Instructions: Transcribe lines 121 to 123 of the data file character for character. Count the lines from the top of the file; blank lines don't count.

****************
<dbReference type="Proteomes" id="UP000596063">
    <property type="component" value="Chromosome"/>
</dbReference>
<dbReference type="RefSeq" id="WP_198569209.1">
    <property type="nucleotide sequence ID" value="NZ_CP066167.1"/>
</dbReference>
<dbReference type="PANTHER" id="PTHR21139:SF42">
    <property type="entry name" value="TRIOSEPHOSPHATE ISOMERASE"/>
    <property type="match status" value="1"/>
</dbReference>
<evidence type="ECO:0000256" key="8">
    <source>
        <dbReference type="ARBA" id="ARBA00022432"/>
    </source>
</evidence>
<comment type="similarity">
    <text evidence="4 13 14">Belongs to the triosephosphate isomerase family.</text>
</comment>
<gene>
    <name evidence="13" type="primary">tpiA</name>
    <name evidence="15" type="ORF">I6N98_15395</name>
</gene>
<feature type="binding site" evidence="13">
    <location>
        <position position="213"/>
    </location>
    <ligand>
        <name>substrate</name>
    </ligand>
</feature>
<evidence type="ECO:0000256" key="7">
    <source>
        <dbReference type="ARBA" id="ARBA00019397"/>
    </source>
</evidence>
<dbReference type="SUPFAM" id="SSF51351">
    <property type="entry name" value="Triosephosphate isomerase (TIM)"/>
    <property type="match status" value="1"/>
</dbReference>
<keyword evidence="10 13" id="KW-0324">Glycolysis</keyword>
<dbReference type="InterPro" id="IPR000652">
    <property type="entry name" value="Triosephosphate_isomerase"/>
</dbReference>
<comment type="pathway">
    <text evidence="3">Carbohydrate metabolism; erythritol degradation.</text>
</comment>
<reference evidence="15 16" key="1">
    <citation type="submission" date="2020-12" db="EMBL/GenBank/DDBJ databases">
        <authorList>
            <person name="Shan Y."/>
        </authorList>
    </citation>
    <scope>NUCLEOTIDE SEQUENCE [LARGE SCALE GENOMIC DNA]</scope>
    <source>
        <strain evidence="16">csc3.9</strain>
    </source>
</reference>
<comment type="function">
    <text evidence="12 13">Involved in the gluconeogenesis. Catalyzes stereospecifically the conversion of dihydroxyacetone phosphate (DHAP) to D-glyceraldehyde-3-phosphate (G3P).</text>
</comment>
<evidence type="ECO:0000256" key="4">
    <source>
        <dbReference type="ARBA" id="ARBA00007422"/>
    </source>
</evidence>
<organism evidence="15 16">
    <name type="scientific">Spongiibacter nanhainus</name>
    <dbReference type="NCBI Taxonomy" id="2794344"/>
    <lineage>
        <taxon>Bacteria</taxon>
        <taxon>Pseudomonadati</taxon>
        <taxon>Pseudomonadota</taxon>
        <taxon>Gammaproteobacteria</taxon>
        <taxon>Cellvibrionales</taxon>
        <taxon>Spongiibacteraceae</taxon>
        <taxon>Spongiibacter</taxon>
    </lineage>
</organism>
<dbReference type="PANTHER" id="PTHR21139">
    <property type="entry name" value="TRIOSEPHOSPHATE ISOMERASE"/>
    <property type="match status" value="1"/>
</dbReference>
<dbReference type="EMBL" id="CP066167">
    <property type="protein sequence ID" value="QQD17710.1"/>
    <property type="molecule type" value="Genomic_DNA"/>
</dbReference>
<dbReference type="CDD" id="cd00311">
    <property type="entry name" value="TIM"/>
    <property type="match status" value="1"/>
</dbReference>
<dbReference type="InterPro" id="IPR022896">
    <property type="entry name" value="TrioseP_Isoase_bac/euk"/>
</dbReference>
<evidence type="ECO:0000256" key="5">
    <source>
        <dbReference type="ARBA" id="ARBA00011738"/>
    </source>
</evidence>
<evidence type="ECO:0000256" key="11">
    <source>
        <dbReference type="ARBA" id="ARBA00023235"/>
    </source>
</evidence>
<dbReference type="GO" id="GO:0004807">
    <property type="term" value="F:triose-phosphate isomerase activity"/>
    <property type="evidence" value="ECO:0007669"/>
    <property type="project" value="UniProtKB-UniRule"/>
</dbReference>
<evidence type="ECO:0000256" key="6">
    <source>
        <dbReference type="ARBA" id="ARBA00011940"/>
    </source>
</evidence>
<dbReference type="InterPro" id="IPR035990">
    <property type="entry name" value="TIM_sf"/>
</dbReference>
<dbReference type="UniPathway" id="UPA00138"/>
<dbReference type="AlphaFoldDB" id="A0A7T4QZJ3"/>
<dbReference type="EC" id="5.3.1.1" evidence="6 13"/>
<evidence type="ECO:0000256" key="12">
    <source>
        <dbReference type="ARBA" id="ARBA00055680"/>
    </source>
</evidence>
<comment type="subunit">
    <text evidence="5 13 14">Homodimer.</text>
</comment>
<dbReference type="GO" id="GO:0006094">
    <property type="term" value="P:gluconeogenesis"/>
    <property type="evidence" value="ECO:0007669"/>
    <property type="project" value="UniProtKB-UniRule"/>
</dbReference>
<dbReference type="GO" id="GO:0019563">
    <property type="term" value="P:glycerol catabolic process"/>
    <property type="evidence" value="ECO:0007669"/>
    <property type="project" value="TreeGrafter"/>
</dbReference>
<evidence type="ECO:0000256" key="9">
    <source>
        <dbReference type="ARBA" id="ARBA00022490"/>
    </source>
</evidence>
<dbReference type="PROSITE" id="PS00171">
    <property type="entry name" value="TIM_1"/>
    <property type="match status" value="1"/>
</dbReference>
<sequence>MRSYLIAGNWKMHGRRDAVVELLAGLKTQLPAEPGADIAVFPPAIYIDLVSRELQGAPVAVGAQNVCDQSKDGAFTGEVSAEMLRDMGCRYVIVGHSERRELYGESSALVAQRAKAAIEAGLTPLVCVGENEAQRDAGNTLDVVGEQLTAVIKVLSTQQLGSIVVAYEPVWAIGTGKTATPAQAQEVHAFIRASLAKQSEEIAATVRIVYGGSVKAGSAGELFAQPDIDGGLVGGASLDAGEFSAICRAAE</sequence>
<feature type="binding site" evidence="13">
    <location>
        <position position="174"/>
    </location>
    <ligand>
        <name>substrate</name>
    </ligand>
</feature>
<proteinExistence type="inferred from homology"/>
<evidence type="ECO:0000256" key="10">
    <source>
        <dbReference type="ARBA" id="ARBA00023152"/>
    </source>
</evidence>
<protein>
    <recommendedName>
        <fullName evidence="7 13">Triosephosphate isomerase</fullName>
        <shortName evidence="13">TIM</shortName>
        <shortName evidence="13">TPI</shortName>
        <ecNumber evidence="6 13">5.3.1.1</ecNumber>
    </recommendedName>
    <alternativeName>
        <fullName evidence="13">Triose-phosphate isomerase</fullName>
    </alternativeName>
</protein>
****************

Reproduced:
    <source>
        <dbReference type="ARBA" id="ARBA00055680"/>
    </source>